"A lot has changed since Hurricane Wilma struck our state 10 years ago," said Eric Silagy, president and CEO of FPL. "FPL has invested more than $2 billion to build a stronger, smarter grid to deliver electricity our customers can count on in good weather and bad. We continue to leverage new technology to enhance our storm response. Hurricanes are devastating forces of nature and power outages will occur however, the significant investments we've made in recent years have placed FPL in the best possible position to restore power to our customers faster following a storm."
This year, FPL is rolling out a new mobile command center, which allows the company to monitor and manage its network remotely, assess damage and assign restoration crews closer to the hardest hit areas all within hours of a storm making landfall.
FPL also showcased a new mobile application that its restoration crews will use to assess damage following a storm previously a manual task recorded on paper, now handled more quickly and efficiently with smart phones and tablets.
Since Hurricane Wilma, FPL has made significant technological changes to the electric grid to make it stronger and smarter, including:
- Strengthening more than 570 main power lines serving critical community facilities such as hospitals, police and fire stations and emergency communication systems
- Installing 4.8 million smart meters and 12,000 intelligent devices along the grid using cutting-edge technologies that help detect and restore service faster when outages occur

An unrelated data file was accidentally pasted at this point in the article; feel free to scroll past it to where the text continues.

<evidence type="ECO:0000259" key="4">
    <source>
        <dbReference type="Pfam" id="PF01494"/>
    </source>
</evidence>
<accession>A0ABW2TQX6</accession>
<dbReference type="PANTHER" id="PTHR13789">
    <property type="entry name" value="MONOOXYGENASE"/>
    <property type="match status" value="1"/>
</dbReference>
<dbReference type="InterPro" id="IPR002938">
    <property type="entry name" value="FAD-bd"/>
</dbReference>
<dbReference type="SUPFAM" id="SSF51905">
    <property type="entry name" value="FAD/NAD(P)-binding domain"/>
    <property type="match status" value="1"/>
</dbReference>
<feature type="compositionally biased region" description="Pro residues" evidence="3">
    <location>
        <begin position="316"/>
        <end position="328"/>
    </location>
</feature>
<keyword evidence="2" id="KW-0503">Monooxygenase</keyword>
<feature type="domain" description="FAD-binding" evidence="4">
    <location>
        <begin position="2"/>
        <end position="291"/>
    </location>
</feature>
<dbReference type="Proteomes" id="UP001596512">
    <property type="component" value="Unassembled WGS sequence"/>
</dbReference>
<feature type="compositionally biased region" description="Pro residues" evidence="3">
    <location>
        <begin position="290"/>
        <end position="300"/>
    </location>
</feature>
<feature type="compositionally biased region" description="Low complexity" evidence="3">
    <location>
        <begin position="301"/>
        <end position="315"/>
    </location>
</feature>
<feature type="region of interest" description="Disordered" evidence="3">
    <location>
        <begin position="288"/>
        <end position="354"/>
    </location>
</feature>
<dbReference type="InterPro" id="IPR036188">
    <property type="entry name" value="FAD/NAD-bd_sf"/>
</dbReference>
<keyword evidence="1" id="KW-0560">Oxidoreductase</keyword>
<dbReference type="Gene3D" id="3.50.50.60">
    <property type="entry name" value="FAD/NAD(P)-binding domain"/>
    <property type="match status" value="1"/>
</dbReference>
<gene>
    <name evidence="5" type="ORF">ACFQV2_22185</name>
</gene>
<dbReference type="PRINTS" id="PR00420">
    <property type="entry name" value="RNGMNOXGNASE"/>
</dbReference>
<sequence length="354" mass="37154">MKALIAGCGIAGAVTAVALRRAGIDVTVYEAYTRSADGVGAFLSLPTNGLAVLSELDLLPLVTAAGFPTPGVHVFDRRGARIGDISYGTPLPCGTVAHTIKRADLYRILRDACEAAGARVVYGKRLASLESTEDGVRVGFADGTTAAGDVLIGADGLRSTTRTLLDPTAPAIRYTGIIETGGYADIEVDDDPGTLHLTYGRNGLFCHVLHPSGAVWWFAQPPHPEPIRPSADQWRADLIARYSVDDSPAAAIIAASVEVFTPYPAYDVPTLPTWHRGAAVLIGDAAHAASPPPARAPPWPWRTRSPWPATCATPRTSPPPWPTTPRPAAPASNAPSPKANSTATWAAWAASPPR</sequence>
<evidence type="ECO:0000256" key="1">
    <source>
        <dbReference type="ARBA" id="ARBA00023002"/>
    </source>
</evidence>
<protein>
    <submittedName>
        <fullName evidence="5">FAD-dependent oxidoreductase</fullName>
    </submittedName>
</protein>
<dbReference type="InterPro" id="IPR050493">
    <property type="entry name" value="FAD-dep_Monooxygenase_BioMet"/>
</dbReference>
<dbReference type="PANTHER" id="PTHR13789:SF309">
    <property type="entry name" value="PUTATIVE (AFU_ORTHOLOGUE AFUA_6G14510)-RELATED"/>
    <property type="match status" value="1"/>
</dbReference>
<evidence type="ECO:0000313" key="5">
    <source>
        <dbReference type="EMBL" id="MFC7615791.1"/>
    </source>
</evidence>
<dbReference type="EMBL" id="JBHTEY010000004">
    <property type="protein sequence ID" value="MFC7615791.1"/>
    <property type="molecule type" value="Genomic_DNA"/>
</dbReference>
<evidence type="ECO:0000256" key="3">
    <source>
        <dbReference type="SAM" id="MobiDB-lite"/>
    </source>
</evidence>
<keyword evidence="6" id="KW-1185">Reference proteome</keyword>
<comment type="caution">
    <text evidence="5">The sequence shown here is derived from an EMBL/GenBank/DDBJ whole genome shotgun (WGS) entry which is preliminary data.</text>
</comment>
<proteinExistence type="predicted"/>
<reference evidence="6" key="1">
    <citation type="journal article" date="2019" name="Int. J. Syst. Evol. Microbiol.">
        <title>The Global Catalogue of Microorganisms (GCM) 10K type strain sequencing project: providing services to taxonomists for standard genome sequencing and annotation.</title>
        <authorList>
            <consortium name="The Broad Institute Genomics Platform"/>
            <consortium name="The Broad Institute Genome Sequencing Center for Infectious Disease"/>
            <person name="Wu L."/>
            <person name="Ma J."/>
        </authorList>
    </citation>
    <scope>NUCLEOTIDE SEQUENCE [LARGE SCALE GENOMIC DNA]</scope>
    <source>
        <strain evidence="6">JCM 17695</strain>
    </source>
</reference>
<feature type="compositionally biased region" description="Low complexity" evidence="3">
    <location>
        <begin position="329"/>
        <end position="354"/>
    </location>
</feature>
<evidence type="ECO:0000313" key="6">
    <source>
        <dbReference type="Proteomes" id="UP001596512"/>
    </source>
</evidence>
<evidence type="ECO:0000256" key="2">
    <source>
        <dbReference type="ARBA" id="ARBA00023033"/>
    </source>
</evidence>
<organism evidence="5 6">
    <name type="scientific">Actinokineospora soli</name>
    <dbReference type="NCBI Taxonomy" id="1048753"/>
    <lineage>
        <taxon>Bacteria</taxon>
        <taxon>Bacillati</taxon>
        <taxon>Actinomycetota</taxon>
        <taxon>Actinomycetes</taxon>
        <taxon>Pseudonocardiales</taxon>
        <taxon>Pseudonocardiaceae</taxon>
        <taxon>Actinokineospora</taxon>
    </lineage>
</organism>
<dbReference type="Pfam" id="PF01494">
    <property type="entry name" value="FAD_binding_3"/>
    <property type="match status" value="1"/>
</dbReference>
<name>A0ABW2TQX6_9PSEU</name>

- Clearing vegetation a major cause of power outages from more than 120,000 miles of power lines
- Inspecting all power poles more than 1.2 million and upgrading or replacing those that no longer meet our standards for strength
Virtual Hurricane Falcon
During FPL's week-long storm drill, employees were called on to respond to Hurricane Falcon, a virtual Category 3 hurricane that made landfall in North Miami and exited the state in Naples as a Category 2 storm. The multi-day event focused on pre-positioning crews and coordinating post-landfall restoration efforts, testing the company's processes and employees' storm roles. The annual drill is part of FPL's year-round severe weather training.
Representatives from the Florida National Guard, and the U.S. Deputy Secretary of Energy, Dr. Elizabeth Sherwood-Randall, visited FPL's Command Center in Riviera Beach, Florida, to both observe and join in the storm simulation.
"The Florida National Guard, the Department of Emergency Management DEM, and Florida Power & Light are setting the standard where it concerns public-private partnerships, particularly where it involves responding to crisis events," said Major General Calhoun. "The Florida National Guard along with our lead state agency DEM are just beginning to understand the value of this unique cooperation. There is no question in my mind that our organizations will be better positioned to respond to an event such as a hurricane, allowing us to restore normalcy to the state of Florida as quickly and safely as possible."
"We were extremely pleased to have the Florida National Guard and Deputy Secretary Sherwood-Randall take part in our drill this week," said Silagy. "Together with the state and federal government and our utility partners, FPL stands ready to serve as a meaningful resource for our customers and to respond to whatever challenges Mother Nature delivers this hurricane season. We have a plan and we urge our customers to develop their storm plan, too."